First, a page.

What’s up Playmakers! Welcome back to another weekend of PGA golf brought to you by theDPA. This week we’ll be going over the 2018 WGC-Bridgestone Invitational and some tips that might be able to help you navigate the odd tournament format here at Firestone Country Club.
Last week at the RBC Canadian Open we saw DJ hang around over the first couple of days, and eventually take over to win over the weekend by firing an amazing 23-under. As fun as it was to see some serious scoring last weekend at Glen Abbey, it probably won’t be like that on a difficult course like Firestone. The big difference between this week and last week is that instead of being able to score as much as you possibly can, it’s going to be more of seeing who can avoid losing strokes to some of the challenges the South Course has to offer.
Playing at 7,400 yards and having a par of 70, this leg of the World Golf Classic championships is going to be all about length and accuracy. Although it’s not a pure bombers track, players are going to have to take some shots with their longer irons while still being accurate and staying away from the hazards that can really cost you here. Both of the Par 5 holes here are definitely no cake-walk – one of them being 650 or so yards – so you won’t see a lot of the longer hitters really taking advantage by being able to hit the green in two simple shots. There definitely will be some opportunities at eagle, I would be foolish to think there wouldn’t be, but the length and difficulty will ensure that shorter players aren’t losing too much on the par 5’s. Aside from the Par 5’s, there are seven Par 4 holes that are playing at 450+ yards; so again, accuracy with the longer irons is going to be extremely pivotal at a course as long as this one.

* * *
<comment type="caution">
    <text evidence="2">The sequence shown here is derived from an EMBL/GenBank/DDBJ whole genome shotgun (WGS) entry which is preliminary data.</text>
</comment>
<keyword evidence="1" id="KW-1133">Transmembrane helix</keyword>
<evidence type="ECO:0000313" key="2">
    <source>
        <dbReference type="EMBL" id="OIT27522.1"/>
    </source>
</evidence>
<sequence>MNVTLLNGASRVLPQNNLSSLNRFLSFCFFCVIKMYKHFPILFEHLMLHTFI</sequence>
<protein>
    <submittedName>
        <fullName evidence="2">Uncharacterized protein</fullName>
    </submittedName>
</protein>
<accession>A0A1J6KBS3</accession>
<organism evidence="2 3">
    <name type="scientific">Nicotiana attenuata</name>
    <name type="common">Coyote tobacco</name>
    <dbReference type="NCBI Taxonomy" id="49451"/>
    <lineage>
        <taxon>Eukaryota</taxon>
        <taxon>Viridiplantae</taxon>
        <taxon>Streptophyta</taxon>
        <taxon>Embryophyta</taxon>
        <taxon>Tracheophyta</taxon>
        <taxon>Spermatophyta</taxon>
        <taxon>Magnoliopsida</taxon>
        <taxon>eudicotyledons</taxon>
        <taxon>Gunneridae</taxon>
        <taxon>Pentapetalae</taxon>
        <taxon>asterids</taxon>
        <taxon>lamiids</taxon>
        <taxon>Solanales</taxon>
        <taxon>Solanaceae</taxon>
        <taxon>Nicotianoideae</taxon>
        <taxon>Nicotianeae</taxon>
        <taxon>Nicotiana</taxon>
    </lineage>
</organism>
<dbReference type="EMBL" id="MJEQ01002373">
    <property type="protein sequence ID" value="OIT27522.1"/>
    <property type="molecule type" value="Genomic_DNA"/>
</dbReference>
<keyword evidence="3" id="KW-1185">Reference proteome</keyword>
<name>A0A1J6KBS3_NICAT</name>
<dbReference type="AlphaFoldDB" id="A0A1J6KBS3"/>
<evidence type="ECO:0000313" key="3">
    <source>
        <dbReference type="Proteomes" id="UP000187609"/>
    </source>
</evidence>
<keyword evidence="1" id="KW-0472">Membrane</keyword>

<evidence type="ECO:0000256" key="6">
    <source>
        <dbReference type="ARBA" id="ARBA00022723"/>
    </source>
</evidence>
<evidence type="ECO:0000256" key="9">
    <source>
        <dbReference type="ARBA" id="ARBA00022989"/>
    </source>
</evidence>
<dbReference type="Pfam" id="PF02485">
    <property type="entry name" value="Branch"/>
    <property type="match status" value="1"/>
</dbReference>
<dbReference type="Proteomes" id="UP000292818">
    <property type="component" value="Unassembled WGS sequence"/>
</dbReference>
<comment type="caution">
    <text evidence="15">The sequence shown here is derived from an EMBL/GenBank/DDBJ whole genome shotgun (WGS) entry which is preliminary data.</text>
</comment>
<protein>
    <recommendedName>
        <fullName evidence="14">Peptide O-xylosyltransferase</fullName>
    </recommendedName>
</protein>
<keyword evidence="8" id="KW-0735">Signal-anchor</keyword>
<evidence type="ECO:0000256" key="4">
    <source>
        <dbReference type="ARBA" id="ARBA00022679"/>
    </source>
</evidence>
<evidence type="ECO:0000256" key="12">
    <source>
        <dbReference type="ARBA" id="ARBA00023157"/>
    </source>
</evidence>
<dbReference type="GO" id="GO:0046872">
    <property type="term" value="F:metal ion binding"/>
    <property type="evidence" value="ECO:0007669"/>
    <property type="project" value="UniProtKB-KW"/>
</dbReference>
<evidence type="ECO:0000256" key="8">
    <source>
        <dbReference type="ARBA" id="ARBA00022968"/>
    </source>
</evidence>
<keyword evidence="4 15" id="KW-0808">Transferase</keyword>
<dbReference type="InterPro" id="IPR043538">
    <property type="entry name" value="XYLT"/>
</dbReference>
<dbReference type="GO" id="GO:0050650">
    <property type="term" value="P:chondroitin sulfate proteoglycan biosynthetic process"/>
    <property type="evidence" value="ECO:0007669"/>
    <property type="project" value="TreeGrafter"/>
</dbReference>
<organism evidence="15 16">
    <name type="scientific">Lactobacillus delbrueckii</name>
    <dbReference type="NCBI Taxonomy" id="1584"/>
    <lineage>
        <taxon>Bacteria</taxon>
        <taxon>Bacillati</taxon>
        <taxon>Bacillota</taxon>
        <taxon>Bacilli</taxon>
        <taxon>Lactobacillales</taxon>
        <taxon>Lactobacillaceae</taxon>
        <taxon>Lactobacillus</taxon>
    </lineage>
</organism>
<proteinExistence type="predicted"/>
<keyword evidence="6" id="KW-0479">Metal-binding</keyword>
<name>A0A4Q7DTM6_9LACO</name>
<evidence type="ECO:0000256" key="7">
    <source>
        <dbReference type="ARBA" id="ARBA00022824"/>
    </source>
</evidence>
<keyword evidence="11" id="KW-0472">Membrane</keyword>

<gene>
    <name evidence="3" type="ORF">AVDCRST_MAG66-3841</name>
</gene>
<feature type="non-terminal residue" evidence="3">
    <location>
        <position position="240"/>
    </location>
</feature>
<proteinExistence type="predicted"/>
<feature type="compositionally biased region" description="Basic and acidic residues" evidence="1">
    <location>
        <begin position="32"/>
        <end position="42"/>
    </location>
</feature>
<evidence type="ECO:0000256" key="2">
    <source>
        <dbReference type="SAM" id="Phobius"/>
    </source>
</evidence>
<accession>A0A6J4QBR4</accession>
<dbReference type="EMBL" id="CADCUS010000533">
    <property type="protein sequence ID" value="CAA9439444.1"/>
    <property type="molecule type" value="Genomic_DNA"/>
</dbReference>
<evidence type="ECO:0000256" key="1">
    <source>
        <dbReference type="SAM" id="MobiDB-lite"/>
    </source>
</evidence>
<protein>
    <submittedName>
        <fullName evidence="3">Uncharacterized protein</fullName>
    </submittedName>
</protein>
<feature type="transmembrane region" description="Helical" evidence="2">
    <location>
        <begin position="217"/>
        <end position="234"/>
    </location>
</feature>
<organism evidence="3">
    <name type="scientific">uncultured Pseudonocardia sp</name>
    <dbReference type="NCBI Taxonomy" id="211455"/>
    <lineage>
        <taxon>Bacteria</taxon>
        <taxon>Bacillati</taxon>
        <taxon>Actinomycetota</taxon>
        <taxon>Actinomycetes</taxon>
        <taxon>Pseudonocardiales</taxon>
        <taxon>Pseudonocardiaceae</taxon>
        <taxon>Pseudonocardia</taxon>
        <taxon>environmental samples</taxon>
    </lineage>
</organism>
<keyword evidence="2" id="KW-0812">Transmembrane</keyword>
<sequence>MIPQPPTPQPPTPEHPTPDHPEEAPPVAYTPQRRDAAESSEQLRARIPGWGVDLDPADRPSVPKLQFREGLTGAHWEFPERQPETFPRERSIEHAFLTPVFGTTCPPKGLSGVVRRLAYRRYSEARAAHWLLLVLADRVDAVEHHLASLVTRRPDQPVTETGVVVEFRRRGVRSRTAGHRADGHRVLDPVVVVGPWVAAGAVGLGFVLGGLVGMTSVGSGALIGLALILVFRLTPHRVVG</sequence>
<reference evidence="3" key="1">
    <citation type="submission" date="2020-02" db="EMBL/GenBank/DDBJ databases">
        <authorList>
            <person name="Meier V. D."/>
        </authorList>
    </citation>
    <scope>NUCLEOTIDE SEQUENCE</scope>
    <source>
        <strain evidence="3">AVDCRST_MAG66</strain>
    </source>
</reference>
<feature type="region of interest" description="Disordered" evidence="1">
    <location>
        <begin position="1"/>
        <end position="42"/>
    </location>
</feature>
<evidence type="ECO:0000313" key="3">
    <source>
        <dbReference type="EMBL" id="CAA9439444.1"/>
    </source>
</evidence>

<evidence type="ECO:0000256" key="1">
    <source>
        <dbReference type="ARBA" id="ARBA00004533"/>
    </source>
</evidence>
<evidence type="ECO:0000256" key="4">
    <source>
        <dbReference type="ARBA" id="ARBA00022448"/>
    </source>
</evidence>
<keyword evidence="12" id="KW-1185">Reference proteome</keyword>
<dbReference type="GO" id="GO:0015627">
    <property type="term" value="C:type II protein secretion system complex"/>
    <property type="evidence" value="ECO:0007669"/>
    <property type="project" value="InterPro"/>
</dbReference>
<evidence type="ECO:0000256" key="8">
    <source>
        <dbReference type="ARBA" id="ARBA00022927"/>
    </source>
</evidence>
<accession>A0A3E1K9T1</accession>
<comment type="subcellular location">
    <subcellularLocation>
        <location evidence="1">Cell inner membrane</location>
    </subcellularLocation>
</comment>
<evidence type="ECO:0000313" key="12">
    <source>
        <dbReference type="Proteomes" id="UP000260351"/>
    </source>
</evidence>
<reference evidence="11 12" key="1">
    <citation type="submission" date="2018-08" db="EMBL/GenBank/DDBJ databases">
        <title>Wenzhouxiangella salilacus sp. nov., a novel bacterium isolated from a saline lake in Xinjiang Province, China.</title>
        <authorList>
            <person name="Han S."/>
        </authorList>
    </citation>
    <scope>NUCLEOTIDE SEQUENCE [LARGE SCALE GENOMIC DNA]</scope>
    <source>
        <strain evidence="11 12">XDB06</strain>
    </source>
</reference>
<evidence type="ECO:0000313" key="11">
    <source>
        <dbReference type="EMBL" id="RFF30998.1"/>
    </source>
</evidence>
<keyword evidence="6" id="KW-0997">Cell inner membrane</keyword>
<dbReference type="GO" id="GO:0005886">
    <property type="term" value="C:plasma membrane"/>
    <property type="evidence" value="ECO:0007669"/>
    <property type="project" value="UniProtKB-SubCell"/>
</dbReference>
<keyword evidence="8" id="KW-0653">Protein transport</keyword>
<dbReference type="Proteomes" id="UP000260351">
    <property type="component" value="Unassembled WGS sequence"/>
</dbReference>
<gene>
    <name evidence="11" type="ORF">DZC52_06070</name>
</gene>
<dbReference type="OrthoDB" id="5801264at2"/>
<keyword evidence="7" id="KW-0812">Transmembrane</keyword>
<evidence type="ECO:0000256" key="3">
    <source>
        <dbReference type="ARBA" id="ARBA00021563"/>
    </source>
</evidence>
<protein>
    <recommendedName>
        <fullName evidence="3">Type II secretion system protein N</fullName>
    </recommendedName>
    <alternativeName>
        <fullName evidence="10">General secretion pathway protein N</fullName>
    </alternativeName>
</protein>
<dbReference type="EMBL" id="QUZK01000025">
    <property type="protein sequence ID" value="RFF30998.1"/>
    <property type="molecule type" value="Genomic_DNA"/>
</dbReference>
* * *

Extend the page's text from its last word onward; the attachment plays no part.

Players will be dealing with Bentgrass fairways and greens out there this weekend – which play very fast – so there will also have to be a decent amount of control involved if you’re going to play well here. Even though I don’t think it’s going to be the most important thing in the world, I will definitely be taking a look at SG: Putting on Bentgrass when trying to tip the scale on a few of my decisions.
In terms of strategy, this is almost guaranteed to be one of the more interesting tournaments on tour this year. With only 75 players participating and no cuts being made after Friday, you’re not going to have to worry about one of your players missing the cut and ruining your chances at cash and possibly a GPP takedown. But with that being said, other entrants will have the same advantage so you’re going to have to pick the winner if you want to finish high up in a large-field tournament.
There are some weather concerns this weekend, with rain looking like it’s going to play a part pretty much all weekend long. But as always, check the weather right up until lock to make sure you can gain any advantage on the field that is possible.
- Course History – a player’s performance history on a particular course
- SG: Off-the-Tee – the amount of strokes gained on the field generated from hitting the fairway off the tee
- Driving Accuracy Percentage – the amount of time a drive, regardless of club, ends resting in the fairway
- SG: Approach – measures the amount of strokes gained from shots not off the tee and more than 30 yards out
- Bogey Avoidance – the percentage of time a player makes a bogie
$10,000 and Above | Tiger Woods | $10,800
With Tiger heating up as of late and playing at arguably his favorite course this week, he will be one of the course horses and is a near lock to make a run at 1st place come Sunday afternoon. Although some of his ranks in relevant categories might not show strengths here at Firestone, a lot of that was just him still getting used to golf competition towards the beginning of the season. Ranking 2nd in the field in SG: approach, Tiger can absolutely still stick greens with the best of them and his form has definitely started to come around over his last couple of starts. Since changing his putter out after the US Open, he has been in the top-10 twice in a row and he is now back at the course where he claimed his last victory back in 2013. Although he will most definitely be THE chalk of the tournament; his course history, recent form, and just being Tiger Woods makes him an excellent play in all formats this weekend as he makes a run at his 9th win here at Firestone.